Little League Sports versus Free Play for Elementary Schooled Children
While attending a local county health fair, a pediatrician was leading an interesting discussion. I’m not sure if the seven members in the audience got slightly intrigued as I did or if they were just claiming seats for the upcoming Rumba class. The pediatrician was voicing his opinion on little league sports and free play for elementary schooled children. The pediatrician believed that parents are focusing too much on forcing their children into little league sports (i.e. pee-wee football, tee-ball) just to keep them occupied rather than allowing their children free play (basically playing in the yard or parks). As a mother of a 5 year old boy, I do put my son in these little leagues whenever the season comes around – but only if my son is truly interested. It isn’t worth the time, money, gas, and loss of sleep to wake up every Saturday morning at 7am to take a child to a game that he despises.
The pediatrician went on to say, in regards to a child’s development, these little leagues are too strict, don’t allow for independent judgment or creativity, and provide only a limited amount of exercise (during practice or actual games). In contrast, free play offers all this and more, since it can be done any day at any time. I agree with him to an extent. There is no room for creativity or sole independent judgment in little league, but that’s not the intention of little leagues. There is some independent judgment when the child decides to take the shot or pass, but to come up with a game plan of their own wouldn’t be rational. The purpose of little leagues is to introduce children to sports, responsibility, rules, competition, sportsmanship, and the interdependence of teammates.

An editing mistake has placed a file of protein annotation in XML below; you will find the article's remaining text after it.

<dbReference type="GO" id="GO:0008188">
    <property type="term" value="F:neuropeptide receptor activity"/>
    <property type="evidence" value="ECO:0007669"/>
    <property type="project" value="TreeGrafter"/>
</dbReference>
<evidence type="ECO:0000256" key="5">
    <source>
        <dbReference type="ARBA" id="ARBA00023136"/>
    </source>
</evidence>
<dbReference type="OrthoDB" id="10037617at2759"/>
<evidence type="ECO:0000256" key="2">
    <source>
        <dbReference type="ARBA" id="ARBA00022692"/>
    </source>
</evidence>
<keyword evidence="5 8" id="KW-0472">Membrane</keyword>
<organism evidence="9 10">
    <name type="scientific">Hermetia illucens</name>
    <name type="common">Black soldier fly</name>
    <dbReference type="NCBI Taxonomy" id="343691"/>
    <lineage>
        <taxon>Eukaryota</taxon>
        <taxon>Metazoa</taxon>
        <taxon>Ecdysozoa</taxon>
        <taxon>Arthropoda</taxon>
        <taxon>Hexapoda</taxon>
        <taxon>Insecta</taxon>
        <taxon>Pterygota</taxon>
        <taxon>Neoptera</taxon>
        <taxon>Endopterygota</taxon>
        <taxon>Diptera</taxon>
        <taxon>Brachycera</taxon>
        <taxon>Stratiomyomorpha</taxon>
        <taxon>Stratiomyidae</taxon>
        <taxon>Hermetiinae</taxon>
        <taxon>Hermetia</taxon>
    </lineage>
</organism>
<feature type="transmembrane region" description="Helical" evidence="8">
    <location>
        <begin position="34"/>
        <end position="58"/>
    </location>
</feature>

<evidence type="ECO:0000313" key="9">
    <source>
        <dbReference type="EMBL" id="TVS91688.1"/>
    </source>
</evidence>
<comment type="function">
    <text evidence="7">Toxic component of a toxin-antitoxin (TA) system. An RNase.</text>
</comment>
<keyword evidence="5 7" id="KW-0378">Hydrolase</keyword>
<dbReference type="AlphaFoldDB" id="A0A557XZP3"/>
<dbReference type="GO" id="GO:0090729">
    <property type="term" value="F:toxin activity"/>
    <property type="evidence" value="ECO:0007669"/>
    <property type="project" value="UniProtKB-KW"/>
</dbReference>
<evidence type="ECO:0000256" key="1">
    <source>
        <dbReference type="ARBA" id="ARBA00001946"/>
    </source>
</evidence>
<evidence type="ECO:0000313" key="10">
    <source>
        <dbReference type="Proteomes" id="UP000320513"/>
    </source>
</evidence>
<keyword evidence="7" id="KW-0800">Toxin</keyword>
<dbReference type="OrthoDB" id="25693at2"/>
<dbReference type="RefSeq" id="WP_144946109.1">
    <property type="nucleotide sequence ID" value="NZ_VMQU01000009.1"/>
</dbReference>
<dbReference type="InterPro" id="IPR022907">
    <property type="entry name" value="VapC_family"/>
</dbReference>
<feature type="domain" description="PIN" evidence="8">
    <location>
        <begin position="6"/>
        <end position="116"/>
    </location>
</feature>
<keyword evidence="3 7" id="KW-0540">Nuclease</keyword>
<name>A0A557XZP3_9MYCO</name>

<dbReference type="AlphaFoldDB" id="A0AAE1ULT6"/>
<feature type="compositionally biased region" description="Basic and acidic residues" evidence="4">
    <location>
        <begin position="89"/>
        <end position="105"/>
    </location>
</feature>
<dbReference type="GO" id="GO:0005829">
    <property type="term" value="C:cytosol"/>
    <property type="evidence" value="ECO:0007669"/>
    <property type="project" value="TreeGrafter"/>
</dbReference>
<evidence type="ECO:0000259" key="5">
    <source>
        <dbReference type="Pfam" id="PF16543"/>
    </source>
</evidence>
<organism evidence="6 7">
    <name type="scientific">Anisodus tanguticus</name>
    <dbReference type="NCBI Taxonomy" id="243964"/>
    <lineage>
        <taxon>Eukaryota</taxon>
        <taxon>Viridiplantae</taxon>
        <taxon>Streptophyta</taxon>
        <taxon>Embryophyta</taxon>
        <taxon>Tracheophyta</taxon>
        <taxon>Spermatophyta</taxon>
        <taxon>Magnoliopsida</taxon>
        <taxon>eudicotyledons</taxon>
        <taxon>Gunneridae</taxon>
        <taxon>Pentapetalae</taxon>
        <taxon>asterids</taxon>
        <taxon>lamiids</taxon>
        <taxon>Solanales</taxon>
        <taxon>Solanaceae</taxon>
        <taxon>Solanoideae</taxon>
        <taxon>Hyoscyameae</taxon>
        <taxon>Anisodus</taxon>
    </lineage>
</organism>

The pediatrician voiced his opinion that children should be pulled out of little leagues and indulged in free play only – I’m pretty sure that’s when he lost the seven members in his audience. I believe there should be a nice balance between little leagues and free play for children. I know some parents that force their child into little league sports each season and load them with movies and video games during the offseason. And I know some parents that never put their children in little league sports and make due with keeping them entertained at home. Again, there should be a nice balance between the two so that the child can reap the benefits both have to offer. But completely abandoning one for the other, I don’t even think my 5 year old son will be able to agree to that.